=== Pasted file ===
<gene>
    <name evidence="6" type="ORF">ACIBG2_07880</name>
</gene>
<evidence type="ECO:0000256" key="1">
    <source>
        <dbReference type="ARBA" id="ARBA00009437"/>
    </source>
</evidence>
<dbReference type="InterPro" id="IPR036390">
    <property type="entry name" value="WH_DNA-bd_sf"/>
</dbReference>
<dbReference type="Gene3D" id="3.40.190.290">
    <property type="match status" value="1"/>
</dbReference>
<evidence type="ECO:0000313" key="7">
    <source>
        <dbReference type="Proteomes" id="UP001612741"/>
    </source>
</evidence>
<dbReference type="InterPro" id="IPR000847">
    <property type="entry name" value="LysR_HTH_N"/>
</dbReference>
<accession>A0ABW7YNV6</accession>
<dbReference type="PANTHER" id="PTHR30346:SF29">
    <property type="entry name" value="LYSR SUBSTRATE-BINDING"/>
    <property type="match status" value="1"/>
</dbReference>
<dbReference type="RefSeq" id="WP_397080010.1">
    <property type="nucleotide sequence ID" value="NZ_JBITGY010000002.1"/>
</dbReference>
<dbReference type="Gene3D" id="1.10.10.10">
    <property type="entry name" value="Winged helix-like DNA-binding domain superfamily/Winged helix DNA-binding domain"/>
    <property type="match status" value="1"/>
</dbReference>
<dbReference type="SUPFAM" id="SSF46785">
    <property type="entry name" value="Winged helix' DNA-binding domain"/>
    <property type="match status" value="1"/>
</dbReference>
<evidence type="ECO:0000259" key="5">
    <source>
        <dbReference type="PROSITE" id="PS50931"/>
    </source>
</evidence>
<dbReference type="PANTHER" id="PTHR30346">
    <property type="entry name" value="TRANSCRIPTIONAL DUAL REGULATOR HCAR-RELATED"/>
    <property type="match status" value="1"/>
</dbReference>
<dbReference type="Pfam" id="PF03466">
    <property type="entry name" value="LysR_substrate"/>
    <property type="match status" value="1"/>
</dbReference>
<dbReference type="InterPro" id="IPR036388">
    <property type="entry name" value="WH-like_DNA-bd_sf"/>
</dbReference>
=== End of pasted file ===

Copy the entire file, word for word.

<gene>
    <name evidence="6" type="ORF">ACIBG2_07880</name>
</gene>
<evidence type="ECO:0000256" key="1">
    <source>
        <dbReference type="ARBA" id="ARBA00009437"/>
    </source>
</evidence>
<dbReference type="InterPro" id="IPR036390">
    <property type="entry name" value="WH_DNA-bd_sf"/>
</dbReference>
<dbReference type="Gene3D" id="3.40.190.290">
    <property type="match status" value="1"/>
</dbReference>
<evidence type="ECO:0000313" key="7">
    <source>
        <dbReference type="Proteomes" id="UP001612741"/>
    </source>
</evidence>
<dbReference type="InterPro" id="IPR000847">
    <property type="entry name" value="LysR_HTH_N"/>
</dbReference>
<accession>A0ABW7YNV6</accession>
<dbReference type="PANTHER" id="PTHR30346:SF29">
    <property type="entry name" value="LYSR SUBSTRATE-BINDING"/>
    <property type="match status" value="1"/>
</dbReference>
<dbReference type="RefSeq" id="WP_397080010.1">
    <property type="nucleotide sequence ID" value="NZ_JBITGY010000002.1"/>
</dbReference>
<dbReference type="Gene3D" id="1.10.10.10">
    <property type="entry name" value="Winged helix-like DNA-binding domain superfamily/Winged helix DNA-binding domain"/>
    <property type="match status" value="1"/>
</dbReference>
<dbReference type="SUPFAM" id="SSF46785">
    <property type="entry name" value="Winged helix' DNA-binding domain"/>
    <property type="match status" value="1"/>
</dbReference>
<evidence type="ECO:0000259" key="5">
    <source>
        <dbReference type="PROSITE" id="PS50931"/>
    </source>
</evidence>
<dbReference type="PANTHER" id="PTHR30346">
    <property type="entry name" value="TRANSCRIPTIONAL DUAL REGULATOR HCAR-RELATED"/>
    <property type="match status" value="1"/>
</dbReference>
<dbReference type="Pfam" id="PF03466">
    <property type="entry name" value="LysR_substrate"/>
    <property type="match status" value="1"/>
</dbReference>
<dbReference type="InterPro" id="IPR036388">
    <property type="entry name" value="WH-like_DNA-bd_sf"/>
</dbReference>